Research ArticleTissue Engineering

Combined nucleus pulposus augmentation and annulus fibrosus repair prevents acute intervertebral disc degeneration after discectomy

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Science Translational Medicine  11 Mar 2020:
Vol. 12, Issue 534, eaay2380
DOI: 10.1126/scitranslmed.aay2380

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Strategic lumbar support

Discectomy is a common treatment for herniated or “slipped” intervertebral discs that can help alleviate symptoms but does not prevent reherniation or progression of disc degeneration. Sloan et al. developed a two-part, acellular tissue-engineered therapy to prevent degeneration after discectomy. Injecting hyaluronic acid into the inner region of the disc (nucleus pulposus) and applying a photocrosslinked collagen patch to the outer annulus fibrosus healed disc defects and maintained biomechanical support in the lumbar spines of sheep for 6 weeks after discectomy. Results support further investigation of this combined approach to potentially treat herniation while preventing disc degeneration after discectomy in humans.

Abstract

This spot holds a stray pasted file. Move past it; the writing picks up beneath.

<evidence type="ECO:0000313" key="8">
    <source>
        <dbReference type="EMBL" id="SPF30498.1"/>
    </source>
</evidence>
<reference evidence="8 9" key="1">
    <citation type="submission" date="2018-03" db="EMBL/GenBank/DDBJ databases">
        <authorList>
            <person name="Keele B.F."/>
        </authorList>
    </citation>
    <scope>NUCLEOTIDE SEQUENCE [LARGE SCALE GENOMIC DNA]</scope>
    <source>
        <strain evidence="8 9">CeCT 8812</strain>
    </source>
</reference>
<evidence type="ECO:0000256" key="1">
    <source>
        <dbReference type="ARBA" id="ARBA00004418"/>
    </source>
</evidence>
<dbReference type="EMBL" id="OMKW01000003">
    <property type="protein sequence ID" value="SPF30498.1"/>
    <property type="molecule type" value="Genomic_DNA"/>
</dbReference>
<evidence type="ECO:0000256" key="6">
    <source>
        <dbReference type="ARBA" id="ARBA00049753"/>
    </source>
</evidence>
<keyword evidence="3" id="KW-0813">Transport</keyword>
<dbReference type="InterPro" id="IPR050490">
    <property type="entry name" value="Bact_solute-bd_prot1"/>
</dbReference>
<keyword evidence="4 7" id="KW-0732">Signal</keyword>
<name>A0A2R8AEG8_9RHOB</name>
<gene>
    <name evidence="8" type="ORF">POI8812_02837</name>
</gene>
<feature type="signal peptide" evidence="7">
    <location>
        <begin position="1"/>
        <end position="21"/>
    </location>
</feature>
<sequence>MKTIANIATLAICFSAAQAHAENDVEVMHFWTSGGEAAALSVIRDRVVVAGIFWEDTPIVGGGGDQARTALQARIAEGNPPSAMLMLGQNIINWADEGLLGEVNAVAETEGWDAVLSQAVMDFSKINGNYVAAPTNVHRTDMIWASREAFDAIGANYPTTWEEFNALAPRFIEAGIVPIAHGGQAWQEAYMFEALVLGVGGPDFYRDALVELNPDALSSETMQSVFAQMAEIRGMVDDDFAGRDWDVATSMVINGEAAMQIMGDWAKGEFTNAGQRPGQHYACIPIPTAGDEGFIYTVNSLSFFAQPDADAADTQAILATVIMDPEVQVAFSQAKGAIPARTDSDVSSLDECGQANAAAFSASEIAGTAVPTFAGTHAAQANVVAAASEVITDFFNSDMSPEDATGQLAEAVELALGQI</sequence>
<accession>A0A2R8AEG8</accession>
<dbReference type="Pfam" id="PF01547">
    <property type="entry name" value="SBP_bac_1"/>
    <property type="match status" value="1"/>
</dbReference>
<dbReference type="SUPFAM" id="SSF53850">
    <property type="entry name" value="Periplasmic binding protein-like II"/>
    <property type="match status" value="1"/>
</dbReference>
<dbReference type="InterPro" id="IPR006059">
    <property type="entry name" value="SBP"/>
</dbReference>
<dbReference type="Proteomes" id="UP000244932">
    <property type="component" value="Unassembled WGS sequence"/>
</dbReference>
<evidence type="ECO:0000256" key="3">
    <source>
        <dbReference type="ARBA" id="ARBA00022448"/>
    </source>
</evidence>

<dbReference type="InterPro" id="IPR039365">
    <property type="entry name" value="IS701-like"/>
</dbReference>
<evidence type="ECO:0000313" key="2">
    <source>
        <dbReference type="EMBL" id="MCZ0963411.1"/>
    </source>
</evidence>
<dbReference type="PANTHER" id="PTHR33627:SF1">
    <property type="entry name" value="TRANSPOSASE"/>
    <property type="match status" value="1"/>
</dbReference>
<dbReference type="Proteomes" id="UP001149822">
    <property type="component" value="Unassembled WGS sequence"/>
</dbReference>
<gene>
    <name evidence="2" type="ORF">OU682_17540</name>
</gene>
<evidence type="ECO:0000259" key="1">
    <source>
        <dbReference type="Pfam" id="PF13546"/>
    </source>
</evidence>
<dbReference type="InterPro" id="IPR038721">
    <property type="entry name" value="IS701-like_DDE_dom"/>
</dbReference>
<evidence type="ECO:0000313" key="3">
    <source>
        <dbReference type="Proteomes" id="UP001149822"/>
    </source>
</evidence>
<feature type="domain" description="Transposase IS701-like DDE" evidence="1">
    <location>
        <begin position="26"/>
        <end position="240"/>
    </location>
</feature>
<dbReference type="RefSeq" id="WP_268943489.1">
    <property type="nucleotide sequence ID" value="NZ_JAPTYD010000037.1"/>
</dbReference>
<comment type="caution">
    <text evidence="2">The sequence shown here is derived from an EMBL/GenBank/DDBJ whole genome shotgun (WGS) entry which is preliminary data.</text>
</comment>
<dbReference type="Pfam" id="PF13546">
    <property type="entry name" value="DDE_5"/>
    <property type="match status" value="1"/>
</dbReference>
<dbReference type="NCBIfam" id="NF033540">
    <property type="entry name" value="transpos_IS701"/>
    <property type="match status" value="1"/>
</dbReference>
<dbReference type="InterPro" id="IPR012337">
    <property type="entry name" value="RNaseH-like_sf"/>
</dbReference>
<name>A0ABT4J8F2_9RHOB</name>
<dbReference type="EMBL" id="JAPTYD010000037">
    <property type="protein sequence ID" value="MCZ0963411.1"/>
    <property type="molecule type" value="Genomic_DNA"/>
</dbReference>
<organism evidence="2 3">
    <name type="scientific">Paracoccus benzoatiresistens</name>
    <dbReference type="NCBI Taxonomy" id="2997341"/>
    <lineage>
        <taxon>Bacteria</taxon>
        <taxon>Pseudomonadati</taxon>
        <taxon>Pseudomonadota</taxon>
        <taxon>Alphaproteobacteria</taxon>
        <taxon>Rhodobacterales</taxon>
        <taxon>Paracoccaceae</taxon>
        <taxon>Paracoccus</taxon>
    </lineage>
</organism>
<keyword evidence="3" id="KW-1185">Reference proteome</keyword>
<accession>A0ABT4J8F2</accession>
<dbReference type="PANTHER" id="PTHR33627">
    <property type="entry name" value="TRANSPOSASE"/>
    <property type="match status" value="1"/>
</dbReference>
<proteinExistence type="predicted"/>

Tissue-engineered approaches for the treatment of early-stage intervertebral disc degeneration have shown promise in preclinical studies. However, none of these therapies has been approved for clinical use, in part because each therapy targets only one aspect of the intervertebral disc’s composite structure. At present, there is no reliable method to prevent intervertebral disc degeneration after herniation and subsequent discectomy. Here, we demonstrate the prevention of degeneration and maintenance of mechanical function in the ovine lumbar spine after discectomy by combining strategies for nucleus pulposus augmentation using hyaluronic acid injection and repair of the annulus fibrosus using a photocrosslinked collagen patch. This combined approach healed annulus fibrosus defects, restored nucleus pulposus hydration, and maintained native torsional and compressive stiffness up to 6 weeks after injury. These data demonstrate the necessity of a combined strategy for arresting intervertebral disc degeneration and support further translation of combinatorial interventions to treat herniations in the human spine.

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